How to Introduce Solid Food to Your Baby
Breast milk is the perfect food for your healthy, full-term baby throughout his first year. Mothers of breastfed infants often wonder when is the best time to introduce solid food to their babies.
We hear many different forms of advice regarding this topic from our own family members, doctors, baby food companies and so on. The fact remains that each baby is different. All babies progress developmentally at different rates. Most babies are introduced to solid foods between four to six months of age. There are some advantages to waiting until your baby is around the middle of the first year.
Introducing solid food to your baby too early can cause allergies in some babies because their systems are not ready to digest foods other than human milk yet. Also, once your baby starts eating solid foods, he may not nurse as often. This will cause your milk supply to decrease. After solids have been introduced, your milk should still be your baby’s main source of nutrition during his first year. There are several signs to tell you that your baby might be ready for his first solid food.
If he is able to sit with support and is able to transfer food from the front of his tongue to the back of his mouth and swallow, he may be ready. Some babies will begin to reach out and grab for your food. Another advantage to waiting until close to six months of age is that you may be able to start your baby on foods right from the table.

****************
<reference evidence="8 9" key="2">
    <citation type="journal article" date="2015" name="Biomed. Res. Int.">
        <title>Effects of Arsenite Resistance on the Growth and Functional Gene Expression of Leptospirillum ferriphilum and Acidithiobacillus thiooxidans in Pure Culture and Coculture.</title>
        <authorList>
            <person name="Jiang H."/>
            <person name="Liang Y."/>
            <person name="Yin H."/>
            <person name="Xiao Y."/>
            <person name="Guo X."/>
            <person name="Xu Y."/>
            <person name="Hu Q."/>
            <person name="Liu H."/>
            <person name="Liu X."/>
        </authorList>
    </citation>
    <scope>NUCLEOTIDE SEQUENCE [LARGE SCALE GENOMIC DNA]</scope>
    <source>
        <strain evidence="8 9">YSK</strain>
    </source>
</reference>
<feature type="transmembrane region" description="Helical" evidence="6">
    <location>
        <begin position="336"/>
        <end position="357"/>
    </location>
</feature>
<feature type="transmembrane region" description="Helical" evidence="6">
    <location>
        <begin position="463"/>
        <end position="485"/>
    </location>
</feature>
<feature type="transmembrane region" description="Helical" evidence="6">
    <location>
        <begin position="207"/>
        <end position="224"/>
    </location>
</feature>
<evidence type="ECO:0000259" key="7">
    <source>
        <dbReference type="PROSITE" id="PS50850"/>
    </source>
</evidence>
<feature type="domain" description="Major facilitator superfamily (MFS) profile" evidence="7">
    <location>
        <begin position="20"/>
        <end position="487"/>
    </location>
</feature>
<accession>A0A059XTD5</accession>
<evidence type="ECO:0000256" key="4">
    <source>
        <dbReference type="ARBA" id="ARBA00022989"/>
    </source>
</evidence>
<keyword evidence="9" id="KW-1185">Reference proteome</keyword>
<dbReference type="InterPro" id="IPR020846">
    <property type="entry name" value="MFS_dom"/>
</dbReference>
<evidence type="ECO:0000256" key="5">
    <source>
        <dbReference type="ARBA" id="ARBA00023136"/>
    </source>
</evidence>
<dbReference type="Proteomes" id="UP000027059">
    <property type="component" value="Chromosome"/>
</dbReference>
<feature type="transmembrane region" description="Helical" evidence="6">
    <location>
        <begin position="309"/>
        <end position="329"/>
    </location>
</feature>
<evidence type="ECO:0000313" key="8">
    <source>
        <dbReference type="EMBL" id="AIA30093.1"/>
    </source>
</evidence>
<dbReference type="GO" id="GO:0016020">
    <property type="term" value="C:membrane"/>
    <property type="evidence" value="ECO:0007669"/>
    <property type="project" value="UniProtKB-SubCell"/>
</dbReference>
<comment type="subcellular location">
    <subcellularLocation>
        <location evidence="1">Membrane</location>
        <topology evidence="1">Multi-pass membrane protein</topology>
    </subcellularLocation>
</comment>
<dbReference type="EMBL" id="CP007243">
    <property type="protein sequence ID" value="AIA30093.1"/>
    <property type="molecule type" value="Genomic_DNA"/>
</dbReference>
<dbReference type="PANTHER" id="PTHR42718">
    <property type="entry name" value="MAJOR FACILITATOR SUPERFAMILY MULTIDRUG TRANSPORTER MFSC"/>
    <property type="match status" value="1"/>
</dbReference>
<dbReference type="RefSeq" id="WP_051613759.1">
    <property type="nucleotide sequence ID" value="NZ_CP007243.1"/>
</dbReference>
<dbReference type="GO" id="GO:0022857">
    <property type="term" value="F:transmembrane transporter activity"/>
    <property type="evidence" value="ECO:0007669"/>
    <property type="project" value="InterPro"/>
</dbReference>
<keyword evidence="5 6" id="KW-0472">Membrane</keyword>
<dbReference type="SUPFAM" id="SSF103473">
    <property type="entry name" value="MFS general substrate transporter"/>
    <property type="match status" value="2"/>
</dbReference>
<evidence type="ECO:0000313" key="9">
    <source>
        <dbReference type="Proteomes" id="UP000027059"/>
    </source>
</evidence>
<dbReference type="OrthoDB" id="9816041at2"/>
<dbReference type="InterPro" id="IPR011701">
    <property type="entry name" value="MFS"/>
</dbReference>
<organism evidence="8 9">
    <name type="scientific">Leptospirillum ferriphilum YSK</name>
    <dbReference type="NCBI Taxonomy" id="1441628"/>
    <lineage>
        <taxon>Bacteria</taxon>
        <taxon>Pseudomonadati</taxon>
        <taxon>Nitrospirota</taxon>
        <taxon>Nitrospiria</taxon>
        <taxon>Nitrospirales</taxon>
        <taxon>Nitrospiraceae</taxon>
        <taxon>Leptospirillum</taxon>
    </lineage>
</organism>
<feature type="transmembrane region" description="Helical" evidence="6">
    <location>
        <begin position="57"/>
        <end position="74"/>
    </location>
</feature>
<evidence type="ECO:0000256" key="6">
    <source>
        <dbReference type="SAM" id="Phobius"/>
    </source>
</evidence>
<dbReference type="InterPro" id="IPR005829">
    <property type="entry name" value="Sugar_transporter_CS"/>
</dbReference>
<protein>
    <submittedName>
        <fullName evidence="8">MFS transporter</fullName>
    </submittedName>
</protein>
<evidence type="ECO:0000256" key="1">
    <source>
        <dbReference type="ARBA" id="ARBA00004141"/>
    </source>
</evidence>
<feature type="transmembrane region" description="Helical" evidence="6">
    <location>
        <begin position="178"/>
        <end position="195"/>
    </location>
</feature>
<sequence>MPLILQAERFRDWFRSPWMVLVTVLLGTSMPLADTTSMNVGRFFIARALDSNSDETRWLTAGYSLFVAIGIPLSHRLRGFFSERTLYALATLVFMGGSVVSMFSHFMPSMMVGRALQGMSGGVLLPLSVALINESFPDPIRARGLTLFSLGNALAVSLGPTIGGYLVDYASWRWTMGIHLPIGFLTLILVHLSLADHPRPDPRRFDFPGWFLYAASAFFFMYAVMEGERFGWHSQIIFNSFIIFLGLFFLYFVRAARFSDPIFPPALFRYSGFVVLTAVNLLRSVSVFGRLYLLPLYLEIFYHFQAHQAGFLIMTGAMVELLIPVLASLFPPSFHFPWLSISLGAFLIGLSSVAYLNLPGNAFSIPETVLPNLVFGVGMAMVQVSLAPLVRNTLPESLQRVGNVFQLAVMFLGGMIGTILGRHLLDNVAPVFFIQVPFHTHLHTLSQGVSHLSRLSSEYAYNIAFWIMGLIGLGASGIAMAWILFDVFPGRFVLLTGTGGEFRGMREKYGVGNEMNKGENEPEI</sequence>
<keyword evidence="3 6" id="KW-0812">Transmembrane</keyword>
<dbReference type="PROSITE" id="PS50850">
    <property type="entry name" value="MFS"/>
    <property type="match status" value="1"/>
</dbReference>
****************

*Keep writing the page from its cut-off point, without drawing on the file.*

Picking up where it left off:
These foods should be soft and be able to be mashed with a fork. Commercial baby food, for example a jar of bananas or carrots, is no more nutritious than using ripe bananas or cooked carrots that you have prepared at home. You should avoid using added sugar and salt when preparing your own baby foods. The most recommended first food is iron-fortified rice or barley baby cereal mixed with breast milk or formula. Usually one serving a day to start with and eventually the baby should be taking two servings each day.
Vegetables and fruits usually follow, introducing only one new food at a time. If a baby shows a sensitivity to a particular food, try it again in a few weeks. As your baby gets older, between 7-10 months, more table foods may be introduced. Try to introduce juice in a pup at this time also. An eight ounce bottle of juice is not necessary and can spoil your baby’s appetite. Three ounces of juice a day is sufficient.
Finger foods such as sliced toast, crackers and cereal can be offered. Very tender pieces of meat can be cut into small slivers or mashed with a fork and even mixed with a vegetable. It is a good idea to avoid eggs and dairy products until your baby is close to a year old. If you do introduce dairy products to your baby earlier, do so slowly. Perhaps start with yogurt or natural cheese rather than cow’s milk. As long as your baby is nursing there is no need to give your baby cow’s milk to drink before his first birthday.
There are some other foods to avoid while your child is small. Avoid adding sugar and salt to your baby’s foods. Avoid cookies and other sweets as long as possible. They provide little nutrition. Avoid honey in any form (even baked foods) for the first year. Honey can be contaminated and cause severe illness.
Eventually your baby will be eating 3 meals a day. At this stage he should be eating a variety of table foods including cereals and breads, fruits and vegetables, meats and juice. He may only be breast feeding four to six times in 24 hours. Most of the nursing take place after a meal rather than before a meal or as snacks in between meals. The nursing time before bed is still popular.